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Kid Pro Quo?
SARAH KWAK
July 01, 2013
Throughout his teens Nathan MacKinnon has drawn comparisons with his hometown hero. But unlike Sidney Crosby, he is hardly a lock to be the No. 1 pick
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July 01, 2013

Kid Pro Quo?

Throughout his teens Nathan MacKinnon has drawn comparisons with his hometown hero. But unlike Sidney Crosby, he is hardly a lock to be the No. 1 pick

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BIG BOARD

When Nathan MacKinnon hears his name called from the stage of Newark's Prudential Center at the NHL draft on Sunday, it will mark the end of a long, long wait. Whether he goes early—or whether he goes first—makes little difference to the 17-year-old center. He is simply looking forward to the moment when the speculation, hype and uncertainty will finally be over.

"People have been talking about my draft since I was 14 years old; it's been pretty constant," MacKinnon says. "So it's going to be cool when I just kind of get to start my career.... I'm not doing prom or graduation. My whole life, I've been thinking about June 30, 2013."

Such is the plight of MacKinnon, a prodigy out of Nova Scotia who was touted as the next Sidney Crosby when he was just a freshman in high school. Those lofty expectations were easy to pin on MacKinnon because he was an exceptional talent, but they also came naturally because he hails from Cole Harbour (pop. 25,161), Crosby's hometown. So is there something in the water of the Halifax suburb that helped it to produce an NHL superstar—the No. 1 selection in the 2005 draft—and another potential top pick within eight years? "I don't know," MacKinnon said last week. "Good pH levels, maybe?"

MacKinnon grew up idolizing the Penguins' captain. He had Crosby posters on his wall, a Crosby biography on his bookshelf, even an old photograph in a frame on his dresser that he had taken with a 15-year-old Crosby when MacKinnon's father, Graham, recognized the teenage phenom in the Halifax airport one day. Nathan was seven at the time. "Sid was my role model growing up," MacKinnon says. "I looked at him and said, If he can do it, maybe I can do it as well. He paved the way for kids from small towns who wonder if they can make it."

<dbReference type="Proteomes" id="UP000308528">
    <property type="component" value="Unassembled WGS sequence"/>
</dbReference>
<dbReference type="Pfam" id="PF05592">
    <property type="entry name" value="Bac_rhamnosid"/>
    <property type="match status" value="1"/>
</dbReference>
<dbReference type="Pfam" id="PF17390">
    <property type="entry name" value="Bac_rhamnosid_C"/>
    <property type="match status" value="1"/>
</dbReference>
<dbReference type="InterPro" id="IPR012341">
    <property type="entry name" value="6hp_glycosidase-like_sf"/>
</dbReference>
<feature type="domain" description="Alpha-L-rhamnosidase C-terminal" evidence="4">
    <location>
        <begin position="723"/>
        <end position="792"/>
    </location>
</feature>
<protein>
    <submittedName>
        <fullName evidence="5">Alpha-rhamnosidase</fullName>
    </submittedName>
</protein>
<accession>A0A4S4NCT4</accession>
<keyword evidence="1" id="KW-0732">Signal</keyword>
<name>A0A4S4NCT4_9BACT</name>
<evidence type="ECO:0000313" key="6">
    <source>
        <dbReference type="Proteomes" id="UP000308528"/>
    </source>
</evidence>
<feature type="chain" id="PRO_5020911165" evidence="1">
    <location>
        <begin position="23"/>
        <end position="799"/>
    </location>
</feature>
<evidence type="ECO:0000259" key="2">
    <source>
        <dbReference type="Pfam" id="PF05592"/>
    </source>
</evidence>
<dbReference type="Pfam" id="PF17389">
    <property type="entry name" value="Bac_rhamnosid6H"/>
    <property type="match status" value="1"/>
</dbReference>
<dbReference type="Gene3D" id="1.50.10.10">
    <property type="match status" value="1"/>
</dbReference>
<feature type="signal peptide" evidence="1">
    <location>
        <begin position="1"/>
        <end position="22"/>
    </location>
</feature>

With Crosby as his inspiration, MacKinnon followed the same path to the cusp of NHL stardom: through Cole Harbour's youth leagues and, when he was 14, on to Shattuck--St. Mary's, the Faribault, Minn., boarding school that has helped develop a handful of NHL stars, including Crosby and Blackhawks captain Jonathan Toews. In 2011, MacKinnon left Shattuck--St. Mary's for the Quebec Major Junior Hockey League, where he, like Crosby, impressed everyone with his speed and skill. In 2011--12, his first season, he scored 78 points in 58 games, leading the Halifax Mooseheads to the semifinal of the President's Cup and earning the No. 1 ranking from the NHL's Central Scouting service.

But following Crosby also meant living in the long shadow he cast. "At first I didn't know how to handle it," MacKinnon says. "I hated it. It's tough to live up to those expectations, and I was only a little kid at the time."

He's not exactly all grown up now—at 179 pounds he is still filling out his 5'11" frame—but MacKinnon has learned to deal with the constant comparisons with Crosby. "I knew I wouldn't be [compared with Crosby] if I were from Toronto, Moncton or anywhere else, but it's just the way it goes," he says. "I just realized I'm my own player, and I'm trying to be the best I can be. I think the worst thing you can do is try to be as good as him and do the same things as him. I don't think I'd be where I am if I tried to do that."

The adjustment has been made easier in part because MacKinnon now considers Crosby a friend. They've skated together in Cole Harbour during the off-season and share an agent, Pat Brisson, and a trainer, Andy O'Brien. MacKinnon got a text from his hero last month after he led the Mooseheads to the Memorial Cup, the coveted championship for Canadian junior hockey—and one trophy Crosby never got to lift.

Fittingly, the final pitted the Mooseheads against the Western Hockey League's Portland Winterhawks and star defenseman Seth Jones, who had eclipsed MacKinnon midway through the season as the top prospect in the game, according to the NHL's scouting service. Jones, a native of Arlington, Texas, and son of former NBA star Popeye Jones, enjoyed a stellar rookie year, scoring 56 points in 61 games, and in January he led Team USA to the gold medal at the World Juniors tournament in Ufa, Russia. (MacKinnon and Team Canada finished fourth.) At 6'4" and 205 pounds, the smooth-skating blueliner had quickly become the talk of the hockey world.

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